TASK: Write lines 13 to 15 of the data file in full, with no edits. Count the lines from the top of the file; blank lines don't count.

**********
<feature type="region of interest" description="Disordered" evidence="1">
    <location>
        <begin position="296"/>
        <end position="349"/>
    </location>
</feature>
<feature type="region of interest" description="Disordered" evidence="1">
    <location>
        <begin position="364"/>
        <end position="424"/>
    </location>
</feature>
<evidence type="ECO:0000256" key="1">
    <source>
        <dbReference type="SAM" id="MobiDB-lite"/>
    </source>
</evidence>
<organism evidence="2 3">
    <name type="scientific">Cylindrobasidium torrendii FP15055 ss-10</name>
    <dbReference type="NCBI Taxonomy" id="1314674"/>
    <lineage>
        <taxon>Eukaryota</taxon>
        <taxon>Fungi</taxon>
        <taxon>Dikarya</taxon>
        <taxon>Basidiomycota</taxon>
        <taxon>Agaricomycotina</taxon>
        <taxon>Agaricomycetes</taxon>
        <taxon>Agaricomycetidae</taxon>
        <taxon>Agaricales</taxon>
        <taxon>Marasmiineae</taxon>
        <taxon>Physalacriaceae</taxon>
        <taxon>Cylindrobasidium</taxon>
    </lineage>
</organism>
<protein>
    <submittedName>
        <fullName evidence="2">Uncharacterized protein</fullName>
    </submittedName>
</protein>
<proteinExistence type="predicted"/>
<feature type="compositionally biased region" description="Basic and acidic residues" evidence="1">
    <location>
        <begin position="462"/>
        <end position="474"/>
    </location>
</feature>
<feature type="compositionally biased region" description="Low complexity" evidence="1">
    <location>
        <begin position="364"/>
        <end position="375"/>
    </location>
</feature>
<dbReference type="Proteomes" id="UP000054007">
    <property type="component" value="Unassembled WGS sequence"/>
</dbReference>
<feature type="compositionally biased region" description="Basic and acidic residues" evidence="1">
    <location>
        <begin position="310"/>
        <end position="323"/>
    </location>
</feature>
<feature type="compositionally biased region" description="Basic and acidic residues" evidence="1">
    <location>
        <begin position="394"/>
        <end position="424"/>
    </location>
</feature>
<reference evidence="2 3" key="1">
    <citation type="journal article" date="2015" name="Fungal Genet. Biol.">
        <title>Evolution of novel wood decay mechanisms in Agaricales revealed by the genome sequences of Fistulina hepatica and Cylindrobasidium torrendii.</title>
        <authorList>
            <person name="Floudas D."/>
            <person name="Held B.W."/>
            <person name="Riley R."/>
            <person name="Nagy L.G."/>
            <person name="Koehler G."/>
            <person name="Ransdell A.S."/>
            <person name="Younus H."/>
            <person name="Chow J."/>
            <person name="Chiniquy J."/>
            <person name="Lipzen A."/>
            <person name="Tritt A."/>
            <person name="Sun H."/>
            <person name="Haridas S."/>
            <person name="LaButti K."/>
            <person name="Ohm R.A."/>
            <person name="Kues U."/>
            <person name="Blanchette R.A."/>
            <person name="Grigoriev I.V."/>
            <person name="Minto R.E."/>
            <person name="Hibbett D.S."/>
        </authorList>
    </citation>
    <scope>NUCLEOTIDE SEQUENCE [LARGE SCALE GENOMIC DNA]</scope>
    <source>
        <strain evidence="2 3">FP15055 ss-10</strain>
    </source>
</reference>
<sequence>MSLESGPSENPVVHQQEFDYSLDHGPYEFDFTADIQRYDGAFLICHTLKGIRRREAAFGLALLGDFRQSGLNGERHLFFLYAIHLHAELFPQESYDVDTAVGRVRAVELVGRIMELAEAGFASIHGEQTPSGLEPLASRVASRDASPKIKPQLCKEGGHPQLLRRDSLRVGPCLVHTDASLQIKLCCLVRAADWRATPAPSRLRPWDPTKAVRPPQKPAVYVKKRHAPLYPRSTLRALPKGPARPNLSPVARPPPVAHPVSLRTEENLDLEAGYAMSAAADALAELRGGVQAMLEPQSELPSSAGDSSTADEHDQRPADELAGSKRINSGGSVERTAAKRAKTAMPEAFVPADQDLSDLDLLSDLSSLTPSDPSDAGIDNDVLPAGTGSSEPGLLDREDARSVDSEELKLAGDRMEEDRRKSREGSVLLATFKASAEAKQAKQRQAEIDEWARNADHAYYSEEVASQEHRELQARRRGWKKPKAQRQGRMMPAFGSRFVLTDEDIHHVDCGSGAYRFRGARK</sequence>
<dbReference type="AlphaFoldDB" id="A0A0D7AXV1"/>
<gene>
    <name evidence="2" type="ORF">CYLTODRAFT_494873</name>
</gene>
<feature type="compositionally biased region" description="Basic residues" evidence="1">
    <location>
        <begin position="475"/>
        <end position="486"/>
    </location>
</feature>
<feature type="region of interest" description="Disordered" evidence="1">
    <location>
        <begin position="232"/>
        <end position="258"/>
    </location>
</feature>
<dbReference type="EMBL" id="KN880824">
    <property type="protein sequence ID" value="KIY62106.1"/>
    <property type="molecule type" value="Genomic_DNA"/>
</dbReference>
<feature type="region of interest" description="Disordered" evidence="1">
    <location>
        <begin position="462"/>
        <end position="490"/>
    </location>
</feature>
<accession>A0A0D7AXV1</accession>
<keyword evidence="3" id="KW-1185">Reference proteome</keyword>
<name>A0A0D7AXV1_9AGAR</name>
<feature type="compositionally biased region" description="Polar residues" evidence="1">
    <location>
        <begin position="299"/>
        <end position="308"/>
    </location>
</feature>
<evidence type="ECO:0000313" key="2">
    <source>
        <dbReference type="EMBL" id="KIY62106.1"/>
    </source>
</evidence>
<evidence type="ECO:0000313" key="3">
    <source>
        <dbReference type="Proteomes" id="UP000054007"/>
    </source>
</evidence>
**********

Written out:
<evidence type="ECO:0000256" key="1">
    <source>
        <dbReference type="SAM" id="MobiDB-lite"/>